Tuesday, June 5, 2018

Your 1st Therapy Session and Soon Thereafter - Conclusion

Ghosting the Therapist - We Were Getting it Long Before it was a Thing in Social Media!

I wanted to conclude this discussion from the past several weeks about the 7 Things You Should Know Before Your First Therapy Appointment. One might argue that the clients who are unfamiliar with therapy might not be able to utilize these seven items despite them being a potential for successful initiations to treatment.   Frankly, there are times ...
where the first attempt at therapy is unsuccessful. The client actually arrives but his foot is already out the door before he even arrives.

This often has nothing to do with the client or the therapist.  Well, it does and it doesn’t. This therapy failure could be another discussion that would include the client self-sabotaging, or the therapist’s lack of insight to the client's needs, to a host other factors.  But in this writing, the clients might feel uneasy about the therapy and discontinue treatment because of various reasons which might be a perception that the therapist is “not what I’m looking for,” or “not skilled with what I need,” or countless other rationales.  These reasonings, although believable might be a defense and a way to avoid the hard work that might be needed for Self growth. With this thinking unease about treatment, the therapist might still need to do a check-in in the first few sessions to ensure the client is understanding the process; however, the therapist and client are at a disadvantage as the client might have unconsciously had one foot out the door before even entering the room in the first session.  Furthermore, is there even time available for the therapist to provide this check-in with the client needing to get his time in as to why he is here; along with, the therapist getting the intake, insurance, billing, informed consent completed.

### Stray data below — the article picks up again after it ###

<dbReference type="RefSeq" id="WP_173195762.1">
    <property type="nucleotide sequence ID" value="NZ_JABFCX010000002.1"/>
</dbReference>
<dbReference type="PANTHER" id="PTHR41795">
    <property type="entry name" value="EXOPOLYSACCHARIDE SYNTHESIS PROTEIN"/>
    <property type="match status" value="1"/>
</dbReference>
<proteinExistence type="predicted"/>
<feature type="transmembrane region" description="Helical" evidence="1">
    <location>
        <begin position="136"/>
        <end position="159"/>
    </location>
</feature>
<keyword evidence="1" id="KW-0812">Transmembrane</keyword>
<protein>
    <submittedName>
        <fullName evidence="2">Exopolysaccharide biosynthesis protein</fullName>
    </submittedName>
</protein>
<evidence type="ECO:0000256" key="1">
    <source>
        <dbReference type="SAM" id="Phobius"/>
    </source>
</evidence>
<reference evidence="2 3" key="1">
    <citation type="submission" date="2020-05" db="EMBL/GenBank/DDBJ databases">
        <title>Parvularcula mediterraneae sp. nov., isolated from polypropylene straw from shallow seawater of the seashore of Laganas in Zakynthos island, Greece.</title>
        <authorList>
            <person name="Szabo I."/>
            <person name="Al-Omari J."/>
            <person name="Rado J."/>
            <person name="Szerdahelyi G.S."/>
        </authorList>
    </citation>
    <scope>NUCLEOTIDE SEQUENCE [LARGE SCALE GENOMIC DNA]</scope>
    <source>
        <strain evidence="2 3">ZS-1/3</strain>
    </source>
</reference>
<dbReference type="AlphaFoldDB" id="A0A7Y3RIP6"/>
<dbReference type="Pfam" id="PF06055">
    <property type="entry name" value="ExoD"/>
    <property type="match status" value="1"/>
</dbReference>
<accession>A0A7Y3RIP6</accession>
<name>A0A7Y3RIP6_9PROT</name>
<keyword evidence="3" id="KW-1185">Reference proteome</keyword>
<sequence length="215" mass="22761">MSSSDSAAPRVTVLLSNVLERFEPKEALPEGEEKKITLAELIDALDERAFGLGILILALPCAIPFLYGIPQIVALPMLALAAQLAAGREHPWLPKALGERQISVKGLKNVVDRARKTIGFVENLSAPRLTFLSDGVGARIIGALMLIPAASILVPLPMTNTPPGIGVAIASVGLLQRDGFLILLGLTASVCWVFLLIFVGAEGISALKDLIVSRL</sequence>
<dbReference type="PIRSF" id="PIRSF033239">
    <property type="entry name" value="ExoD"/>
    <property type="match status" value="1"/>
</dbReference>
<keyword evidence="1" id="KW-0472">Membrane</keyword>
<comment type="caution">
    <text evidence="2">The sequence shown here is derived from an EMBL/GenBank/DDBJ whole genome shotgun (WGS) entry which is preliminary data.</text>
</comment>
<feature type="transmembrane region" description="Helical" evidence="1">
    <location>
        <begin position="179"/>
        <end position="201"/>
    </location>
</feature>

As previously stated in an earlier blog, working with new clients is a delicate relationship.  That might be the reason for concluding the talk about the things you should know before your first session with the idea of non ghosting of your therapist.  It is easy to avoid the subject of termination because no one wishes to address termination, break-ups, and saying goodbyes.

So, going into therapy for the first time is daunting and difficult. Perhaps the best piece of suggestion beside reading the above mentioned seven items is to set a commitment to three months of consistent sessions (assuming you have developed a good rapport and the therapist is a good match).  After this time it might be realistic to have a way to evaluate the process. But, as easy as it is to just put the therapist in a black screen and ghost them like we are seeing in our social media culture this is not a healthy way to to work out a relationship, regardless of its short term or long term significance.

Photo by Kipras ┼átreimikis on Unsplash
Photo by Ian Froome on Unsplash
Photo by Rachel Nickerson on Unsplash

Read more about Dr. Strayhorn's practice and philosophy...

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